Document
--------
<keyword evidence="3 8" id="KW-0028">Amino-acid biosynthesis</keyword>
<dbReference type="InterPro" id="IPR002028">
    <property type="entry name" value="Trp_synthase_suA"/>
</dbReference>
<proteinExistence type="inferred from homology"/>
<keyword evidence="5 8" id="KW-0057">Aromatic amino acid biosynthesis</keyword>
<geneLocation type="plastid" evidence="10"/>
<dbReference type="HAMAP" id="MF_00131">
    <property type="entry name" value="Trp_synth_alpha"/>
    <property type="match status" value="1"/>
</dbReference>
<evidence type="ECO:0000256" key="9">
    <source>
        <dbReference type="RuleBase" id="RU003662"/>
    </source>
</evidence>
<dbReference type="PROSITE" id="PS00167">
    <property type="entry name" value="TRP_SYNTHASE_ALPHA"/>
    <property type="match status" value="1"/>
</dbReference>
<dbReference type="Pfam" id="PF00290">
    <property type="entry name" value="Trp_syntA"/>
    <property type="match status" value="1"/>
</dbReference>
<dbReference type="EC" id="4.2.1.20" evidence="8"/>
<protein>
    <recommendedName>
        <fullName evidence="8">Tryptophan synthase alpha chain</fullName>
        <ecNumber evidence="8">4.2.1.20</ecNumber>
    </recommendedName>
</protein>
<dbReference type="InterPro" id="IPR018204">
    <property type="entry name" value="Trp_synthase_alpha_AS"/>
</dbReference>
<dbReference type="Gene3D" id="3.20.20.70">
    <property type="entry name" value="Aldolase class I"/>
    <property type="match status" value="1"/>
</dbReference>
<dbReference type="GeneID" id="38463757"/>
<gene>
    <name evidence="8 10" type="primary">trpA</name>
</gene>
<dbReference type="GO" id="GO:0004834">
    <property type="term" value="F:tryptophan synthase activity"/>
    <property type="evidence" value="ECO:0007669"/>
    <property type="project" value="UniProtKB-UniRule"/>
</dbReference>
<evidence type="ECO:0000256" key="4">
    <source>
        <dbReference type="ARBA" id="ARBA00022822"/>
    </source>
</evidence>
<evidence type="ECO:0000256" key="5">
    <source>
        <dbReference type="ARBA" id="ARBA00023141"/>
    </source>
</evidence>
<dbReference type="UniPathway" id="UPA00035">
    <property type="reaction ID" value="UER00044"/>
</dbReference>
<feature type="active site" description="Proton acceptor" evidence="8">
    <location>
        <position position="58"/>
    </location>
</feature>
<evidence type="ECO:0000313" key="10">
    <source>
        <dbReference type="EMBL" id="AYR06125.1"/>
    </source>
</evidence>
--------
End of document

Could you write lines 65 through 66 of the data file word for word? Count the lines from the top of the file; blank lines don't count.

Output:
</feature>
<evidence type="ECO:0000313" key="10">